In the UK, political uncertainty following the vote to leave the EU eased as Theresa May was sworn in as prime minister after her last remaining rival withdrew from the race.
The Bank of England (BoE) surprised markets with a decision to leave interest rates on hold. The BoE acknowledged that there are “preliminary signs that the [referendum] results have affected sentiment among households and companies”, but said there has not yet been enough data to warrant an immediate change to monetary policy.
While it is indeed too early to make an assessment of the impact of the Brexit vote, preliminary data does point to a significant hit to the UK economy, with consumer and business sentiment measures dropping to multi-year lows and the construction purchasing managers’ index falling to its weakest level since 2009.
It therefore seems likely that the BoE will unveil an interest rate cut in August, as well as announcing other measures such as expanding the Funding for Lending scheme or restarting quantitative easing. However, the benefits of looser monetary policy are likely to be limited. Interest rates are already at historical lows, with little room for cuts, especially if policymakers are unwilling to join their eurozone counterparts in negative territory.
Some fiscal stimulus would be welcome, and Theresa May seems open to the idea. The goal of reaching a budget surplus by 2020 had already been abandoned by the outgoing Chancellor of the Exchequer, George Osborne. However, with the government already running a deficit of 4% of GDP, the scope for fiscal expansion may also be limited.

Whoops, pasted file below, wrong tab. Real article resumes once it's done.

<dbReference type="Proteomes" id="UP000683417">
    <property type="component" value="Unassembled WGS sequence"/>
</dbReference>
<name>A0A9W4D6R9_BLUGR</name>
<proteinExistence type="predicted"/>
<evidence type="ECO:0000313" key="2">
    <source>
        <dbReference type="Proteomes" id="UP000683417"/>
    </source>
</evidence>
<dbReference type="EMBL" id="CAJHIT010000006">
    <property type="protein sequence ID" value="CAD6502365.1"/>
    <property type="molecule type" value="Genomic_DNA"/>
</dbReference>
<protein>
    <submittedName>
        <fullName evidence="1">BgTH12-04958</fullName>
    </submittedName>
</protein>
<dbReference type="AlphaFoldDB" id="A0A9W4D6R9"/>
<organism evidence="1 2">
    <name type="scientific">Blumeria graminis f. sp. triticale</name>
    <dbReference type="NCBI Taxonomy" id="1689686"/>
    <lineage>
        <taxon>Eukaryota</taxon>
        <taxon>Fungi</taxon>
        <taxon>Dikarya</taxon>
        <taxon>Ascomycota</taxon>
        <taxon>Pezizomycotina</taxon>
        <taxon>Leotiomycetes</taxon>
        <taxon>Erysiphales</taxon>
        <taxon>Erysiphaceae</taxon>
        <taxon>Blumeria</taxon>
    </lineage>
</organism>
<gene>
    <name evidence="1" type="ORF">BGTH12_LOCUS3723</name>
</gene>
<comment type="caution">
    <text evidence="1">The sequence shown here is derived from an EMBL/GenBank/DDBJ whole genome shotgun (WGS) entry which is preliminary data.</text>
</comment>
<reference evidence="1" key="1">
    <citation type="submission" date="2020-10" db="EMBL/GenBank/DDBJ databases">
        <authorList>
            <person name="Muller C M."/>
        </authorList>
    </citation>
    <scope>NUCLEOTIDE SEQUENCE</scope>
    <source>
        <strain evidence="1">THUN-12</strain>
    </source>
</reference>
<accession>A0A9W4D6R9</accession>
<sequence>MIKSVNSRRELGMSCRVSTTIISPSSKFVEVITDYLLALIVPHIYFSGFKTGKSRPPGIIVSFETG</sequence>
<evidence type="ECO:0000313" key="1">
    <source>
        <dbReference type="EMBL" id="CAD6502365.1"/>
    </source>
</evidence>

Global Emerging Markets:
The MSCI Emerging Markets Index rose 3.8% in the week ending 15 July, outperforming the MSCI World, which was up 2.5%.
The MSCI China rose 4.8%, boosted by stronger-than-expected retail sales and industrial production data. Retail sales were up 10.6% year on year in June and—according to comments from the commerce ministry on Tuesday—will grow around 10% annually from 2016 to 2020. Industrial output rose 6.2% in the month. Meanwhile, data released on Friday confirmed that China’s economy grew 6.7% in the second quarter from a year earlier—more than expected and well within the government’s current target range of 6.5%-7%.
India’s Sensex was up 2.6%, helped by news that industrial production grew 2% in May, with almost all the sub-sectors printing above expectations.
Elsewhere in emerging Asia, South Korea’s Kospi rose 2.8%. The unemployment rate fell to 3.6% in June, with both employment and labour force participation rebounding. Taiwan’s Taiex ended 3.6% higher.
In Latin America, Brazil’s Bovespa was up 4.6% despite central bank data showing that economic activity unexpectedly contracted in May. The data highlights the challenges facing the country, which is believed to be in its deepest recession in more than a century. Mexico’s IPC rose 2.1%.
In emerging Europe, Russia’s RTS was up 3.1%. Industrial production growth accelerated to 1.7% in June from a year earlier, surprising to the upside and supporting the view that Russia’s economy is gaining momentum.
The Polish WIG rose 3.4%, while the Czech PX-50 ended 6.4% higher.
Bonds & Currency:
Bonds sold off in the week against the backdrop of the unexpected decision from the Bank of England to leave policy unchanged, as well as a string of positive US economic data and ongoing post-Brexit calm.
The 10-year Treasury yield rose 19 basis points (bps) on the week to 1.55%, while the 10-year German Bund yield rose 20bps to 0.00%.